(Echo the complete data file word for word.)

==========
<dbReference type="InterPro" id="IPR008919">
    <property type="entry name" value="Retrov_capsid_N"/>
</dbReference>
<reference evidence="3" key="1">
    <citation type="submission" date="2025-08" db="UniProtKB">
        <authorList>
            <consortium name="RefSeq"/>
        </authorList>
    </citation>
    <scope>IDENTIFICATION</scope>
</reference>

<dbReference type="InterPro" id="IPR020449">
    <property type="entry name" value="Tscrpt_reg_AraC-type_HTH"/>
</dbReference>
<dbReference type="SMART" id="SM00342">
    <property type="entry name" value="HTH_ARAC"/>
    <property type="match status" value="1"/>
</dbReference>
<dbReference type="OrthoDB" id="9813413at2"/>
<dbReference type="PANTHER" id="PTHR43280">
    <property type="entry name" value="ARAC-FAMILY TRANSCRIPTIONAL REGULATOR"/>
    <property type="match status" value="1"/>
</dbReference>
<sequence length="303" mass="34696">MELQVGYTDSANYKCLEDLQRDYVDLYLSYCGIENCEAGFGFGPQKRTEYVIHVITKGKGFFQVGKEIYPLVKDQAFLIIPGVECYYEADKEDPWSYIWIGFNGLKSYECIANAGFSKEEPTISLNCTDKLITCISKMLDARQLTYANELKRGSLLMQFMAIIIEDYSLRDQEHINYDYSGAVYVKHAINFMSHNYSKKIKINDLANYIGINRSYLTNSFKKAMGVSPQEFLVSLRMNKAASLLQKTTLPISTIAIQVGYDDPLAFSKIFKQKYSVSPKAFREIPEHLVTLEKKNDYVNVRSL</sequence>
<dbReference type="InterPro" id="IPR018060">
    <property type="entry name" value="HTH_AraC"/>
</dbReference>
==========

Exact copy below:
<dbReference type="InterPro" id="IPR008919">
    <property type="entry name" value="Retrov_capsid_N"/>
</dbReference>
<reference evidence="3" key="1">
    <citation type="submission" date="2025-08" db="UniProtKB">
        <authorList>
            <consortium name="RefSeq"/>
        </authorList>
    </citation>
    <scope>IDENTIFICATION</scope>
</reference>

<dbReference type="InterPro" id="IPR020449">
    <property type="entry name" value="Tscrpt_reg_AraC-type_HTH"/>
</dbReference>
<dbReference type="SMART" id="SM00342">
    <property type="entry name" value="HTH_ARAC"/>
    <property type="match status" value="1"/>
</dbReference>
<dbReference type="OrthoDB" id="9813413at2"/>
<dbReference type="PANTHER" id="PTHR43280">
    <property type="entry name" value="ARAC-FAMILY TRANSCRIPTIONAL REGULATOR"/>
    <property type="match status" value="1"/>
</dbReference>
<sequence length="303" mass="34696">MELQVGYTDSANYKCLEDLQRDYVDLYLSYCGIENCEAGFGFGPQKRTEYVIHVITKGKGFFQVGKEIYPLVKDQAFLIIPGVECYYEADKEDPWSYIWIGFNGLKSYECIANAGFSKEEPTISLNCTDKLITCISKMLDARQLTYANELKRGSLLMQFMAIIIEDYSLRDQEHINYDYSGAVYVKHAINFMSHNYSKKIKINDLANYIGINRSYLTNSFKKAMGVSPQEFLVSLRMNKAASLLQKTTLPISTIAIQVGYDDPLAFSKIFKQKYSVSPKAFREIPEHLVTLEKKNDYVNVRSL</sequence>
<dbReference type="InterPro" id="IPR018060">
    <property type="entry name" value="HTH_AraC"/>
</dbReference>